Fig. 6. Main mechanisms for high-pressure treatment to improve protein digestion.
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Pulsed electric fields

PEF processing involves the application of high-voltage pulses for short durations to food placed between two electrodes [132]. The PEF equipment includes a pulse generator, a chamber, electrodes designed to avoid the impact of electrolysis, a control system, and a data acquisition system [133]. There is a field threshold value of approximately 1–10 kV/cm depending on the sample type (e.g., plant, microbial, animal). When that is exceeded, the electrocompressive force induces a local dielectric breakdown of the cell membrane, creating a pore that can function as a conductive channel [132]. When PEF disrupts the cell membrane, intracellular contents leak out, resulting in the loss of cell metabolic activities [134].

Recently, PEF treatment was reported to increase the digestion rate of proteins [135,136]. The electric field is posited to ionize various substances inside the meat and cause chemical reactions, such as altering the secondary and tertiary structures of meat proteins [137]. The mechanism of the changes in protein structure caused by PEF has not yet been accurately defined. However, related studies have shown that protein molecules are polarized at a low PEF strength, and their hydrophobic amino acids gradually become exposed to the solvent as the electric field strength increases. At a relatively high field strength, aggregation of the unfolding proteins may occur through weakly covalent and non-covalent bonds [138]. Above certain PEF strengths, the thermogenesis produced by arcing would play a crucial role in the denaturation and aggregation of heat-sensitive proteins [138]. Zhao and Yang demonstrated that PEF could increase the extrinsic fluorescence intensity in lysozyme through the presence of more hydrophobic groups being exposed to solvents [139]. The content of β-sheets and unordered structures also increased along with a reduction in the α-helix. Therefore, PEF can simultaneously damage the secondary and tertiary structures of lysozyme [138].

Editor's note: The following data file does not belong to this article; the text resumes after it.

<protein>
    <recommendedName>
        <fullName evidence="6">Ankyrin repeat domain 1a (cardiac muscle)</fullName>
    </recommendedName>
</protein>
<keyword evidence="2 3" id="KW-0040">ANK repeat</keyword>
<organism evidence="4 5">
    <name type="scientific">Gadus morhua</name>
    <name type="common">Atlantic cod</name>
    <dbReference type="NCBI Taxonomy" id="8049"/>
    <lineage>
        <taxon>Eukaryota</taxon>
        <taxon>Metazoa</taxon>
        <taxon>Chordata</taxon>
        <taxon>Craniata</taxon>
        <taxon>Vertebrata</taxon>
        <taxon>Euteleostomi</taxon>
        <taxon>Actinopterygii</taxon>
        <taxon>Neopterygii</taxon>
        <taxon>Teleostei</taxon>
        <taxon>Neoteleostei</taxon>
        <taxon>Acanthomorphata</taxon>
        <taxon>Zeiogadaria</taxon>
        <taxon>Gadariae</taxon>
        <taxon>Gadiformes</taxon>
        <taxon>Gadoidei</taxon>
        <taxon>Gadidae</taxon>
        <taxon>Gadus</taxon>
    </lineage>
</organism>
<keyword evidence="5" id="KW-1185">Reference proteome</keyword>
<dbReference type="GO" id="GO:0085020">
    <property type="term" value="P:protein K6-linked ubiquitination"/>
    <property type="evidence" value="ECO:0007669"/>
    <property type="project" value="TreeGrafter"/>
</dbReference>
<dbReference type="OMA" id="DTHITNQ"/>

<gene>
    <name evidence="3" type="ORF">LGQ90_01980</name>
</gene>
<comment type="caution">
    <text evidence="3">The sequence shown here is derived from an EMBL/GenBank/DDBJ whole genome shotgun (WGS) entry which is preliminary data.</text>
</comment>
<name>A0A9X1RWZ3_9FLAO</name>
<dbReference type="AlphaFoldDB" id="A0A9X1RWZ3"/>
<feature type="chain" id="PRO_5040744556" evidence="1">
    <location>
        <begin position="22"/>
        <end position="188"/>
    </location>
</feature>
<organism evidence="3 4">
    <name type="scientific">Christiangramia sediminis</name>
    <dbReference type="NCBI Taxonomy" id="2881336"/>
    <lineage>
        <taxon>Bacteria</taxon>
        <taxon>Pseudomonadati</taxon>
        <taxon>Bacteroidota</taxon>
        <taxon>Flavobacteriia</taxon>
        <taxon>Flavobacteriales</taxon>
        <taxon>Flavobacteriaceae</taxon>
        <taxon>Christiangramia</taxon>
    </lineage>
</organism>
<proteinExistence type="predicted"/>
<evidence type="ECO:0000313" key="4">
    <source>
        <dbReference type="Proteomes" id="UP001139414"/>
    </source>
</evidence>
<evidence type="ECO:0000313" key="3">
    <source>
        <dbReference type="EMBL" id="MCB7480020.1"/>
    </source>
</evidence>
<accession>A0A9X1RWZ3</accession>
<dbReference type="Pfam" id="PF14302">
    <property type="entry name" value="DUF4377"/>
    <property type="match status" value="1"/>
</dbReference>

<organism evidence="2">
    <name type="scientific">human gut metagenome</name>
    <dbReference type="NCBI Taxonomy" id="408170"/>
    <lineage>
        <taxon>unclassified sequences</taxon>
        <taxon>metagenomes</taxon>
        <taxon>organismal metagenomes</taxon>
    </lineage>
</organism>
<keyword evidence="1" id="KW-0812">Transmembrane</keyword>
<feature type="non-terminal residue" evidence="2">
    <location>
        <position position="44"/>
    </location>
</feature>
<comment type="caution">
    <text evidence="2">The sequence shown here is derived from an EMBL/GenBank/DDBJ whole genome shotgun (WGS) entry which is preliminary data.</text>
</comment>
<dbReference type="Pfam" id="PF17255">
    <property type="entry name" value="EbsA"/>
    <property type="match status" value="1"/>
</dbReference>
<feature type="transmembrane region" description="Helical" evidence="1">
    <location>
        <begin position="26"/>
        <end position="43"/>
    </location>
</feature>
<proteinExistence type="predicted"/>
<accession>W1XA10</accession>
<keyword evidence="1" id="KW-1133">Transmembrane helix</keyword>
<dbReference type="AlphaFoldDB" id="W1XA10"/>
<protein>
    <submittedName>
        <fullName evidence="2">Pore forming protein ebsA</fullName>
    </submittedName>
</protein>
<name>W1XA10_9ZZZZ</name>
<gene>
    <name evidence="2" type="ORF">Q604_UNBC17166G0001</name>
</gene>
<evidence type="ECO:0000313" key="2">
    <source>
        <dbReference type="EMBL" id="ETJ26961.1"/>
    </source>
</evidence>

Physical treatment methods, such as PEF, destroy muscle tissue to create space between the cells, and they can increase the effectiveness of proteolytic enzyme treatment, affect the cells that form the muscle tissue, weaken the function of sarcoplasm, and destroy lysosomes to release calcium ions and calpain. Calpain, a proteolytic enzyme in cells, is activated by contact with calcium outside the cell, promoting the autolysis of meat and increasing the protein digestion rate [140]. When applied to beef, PEF treatment increased the rate of in vitro digestion by approximately 20% due to the weakening of the binding force of muscle tissue without affecting the color and pH [136]. Similarly, the protein digestion of deer meat was increased by PEF treatment, as confirmed by SDS-PAGE analysis [137,139]. These results suggest that PEF-induced electroporation might have enhanced the effect by facilitating the penetration of digestive enzymes into the muscle matrix [139]. They also demonstrate the potential commercial viability of PEF for enhancing the protein digestibility of meat [135].

In addition to the positive effects of PEF treatment on protein breakdown and protein digestion rate, PEF-induced electroporation of the cell membrane accelerates the release of calcium ions and μ-calpain, promoting glycolytic processes for early proteolysis, which improves meat tenderness [73,141]. However, PEF can also tenderize meat through other mechanisms besides electroporation, such as the degradation of muscle fiber structure and breakdown of myofibrils through the Z-line of muscle fibers [105,142]. According to Zou et al., fiber type could be the key factor in explaining the differences in protein susceptibility to digestion [112]. The effect of an electric field on the binding of proteins and peptides in meat remains elusive, but it is surmised that the main mechanisms for the increased tenderness and protein digestibility of meat by PEF are protein denaturation, muscle fiber depolarization, and myofibril destruction (mainly Z-line) (Fig. 7).